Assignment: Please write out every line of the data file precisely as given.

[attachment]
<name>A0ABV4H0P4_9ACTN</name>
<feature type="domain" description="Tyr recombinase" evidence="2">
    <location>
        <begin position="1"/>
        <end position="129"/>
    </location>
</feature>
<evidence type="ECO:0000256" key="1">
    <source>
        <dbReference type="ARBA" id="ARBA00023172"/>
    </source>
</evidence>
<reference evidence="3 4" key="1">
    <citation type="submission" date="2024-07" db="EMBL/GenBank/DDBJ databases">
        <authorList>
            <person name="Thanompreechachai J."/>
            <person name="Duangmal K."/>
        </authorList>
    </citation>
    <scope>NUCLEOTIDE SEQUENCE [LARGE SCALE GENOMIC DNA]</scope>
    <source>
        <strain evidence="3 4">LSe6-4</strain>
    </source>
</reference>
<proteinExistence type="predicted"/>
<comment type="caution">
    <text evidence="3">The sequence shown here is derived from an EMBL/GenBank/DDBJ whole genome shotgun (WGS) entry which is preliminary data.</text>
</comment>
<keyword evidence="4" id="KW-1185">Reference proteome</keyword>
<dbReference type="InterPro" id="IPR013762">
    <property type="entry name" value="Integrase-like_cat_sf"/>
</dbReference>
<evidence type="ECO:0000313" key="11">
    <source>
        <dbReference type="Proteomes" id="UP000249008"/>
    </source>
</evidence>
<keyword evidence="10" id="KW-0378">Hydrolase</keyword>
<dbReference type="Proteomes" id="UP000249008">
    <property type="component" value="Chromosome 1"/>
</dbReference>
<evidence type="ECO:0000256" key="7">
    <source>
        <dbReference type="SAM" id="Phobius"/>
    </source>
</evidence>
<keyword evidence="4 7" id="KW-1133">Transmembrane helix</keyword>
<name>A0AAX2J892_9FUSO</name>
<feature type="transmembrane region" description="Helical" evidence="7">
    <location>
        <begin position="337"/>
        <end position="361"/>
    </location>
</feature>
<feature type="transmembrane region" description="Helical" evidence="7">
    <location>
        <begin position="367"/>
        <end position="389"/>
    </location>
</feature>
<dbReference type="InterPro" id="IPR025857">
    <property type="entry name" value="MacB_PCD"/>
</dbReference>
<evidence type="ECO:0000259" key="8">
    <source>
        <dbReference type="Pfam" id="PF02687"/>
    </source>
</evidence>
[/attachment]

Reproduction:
<name>A0ABV4H0P4_9ACTN</name>
<feature type="domain" description="Tyr recombinase" evidence="2">
    <location>
        <begin position="1"/>
        <end position="129"/>
    </location>
</feature>
<evidence type="ECO:0000256" key="1">
    <source>
        <dbReference type="ARBA" id="ARBA00023172"/>
    </source>
</evidence>
<reference evidence="3 4" key="1">
    <citation type="submission" date="2024-07" db="EMBL/GenBank/DDBJ databases">
        <authorList>
            <person name="Thanompreechachai J."/>
            <person name="Duangmal K."/>
        </authorList>
    </citation>
    <scope>NUCLEOTIDE SEQUENCE [LARGE SCALE GENOMIC DNA]</scope>
    <source>
        <strain evidence="3 4">LSe6-4</strain>
    </source>
</reference>
<proteinExistence type="predicted"/>
<comment type="caution">
    <text evidence="3">The sequence shown here is derived from an EMBL/GenBank/DDBJ whole genome shotgun (WGS) entry which is preliminary data.</text>
</comment>
<keyword evidence="4" id="KW-1185">Reference proteome</keyword>
<dbReference type="InterPro" id="IPR013762">
    <property type="entry name" value="Integrase-like_cat_sf"/>
</dbReference>
<evidence type="ECO:0000313" key="11">
    <source>
        <dbReference type="Proteomes" id="UP000249008"/>
    </source>
</evidence>
<keyword evidence="10" id="KW-0378">Hydrolase</keyword>
<dbReference type="Proteomes" id="UP000249008">
    <property type="component" value="Chromosome 1"/>
</dbReference>
<evidence type="ECO:0000256" key="7">
    <source>
        <dbReference type="SAM" id="Phobius"/>
    </source>
</evidence>
<keyword evidence="4 7" id="KW-1133">Transmembrane helix</keyword>
<name>A0AAX2J892_9FUSO</name>
<feature type="transmembrane region" description="Helical" evidence="7">
    <location>
        <begin position="337"/>
        <end position="361"/>
    </location>
</feature>
<feature type="transmembrane region" description="Helical" evidence="7">
    <location>
        <begin position="367"/>
        <end position="389"/>
    </location>
</feature>
<dbReference type="InterPro" id="IPR025857">
    <property type="entry name" value="MacB_PCD"/>
</dbReference>
<evidence type="ECO:0000259" key="8">
    <source>
        <dbReference type="Pfam" id="PF02687"/>
    </source>
</evidence>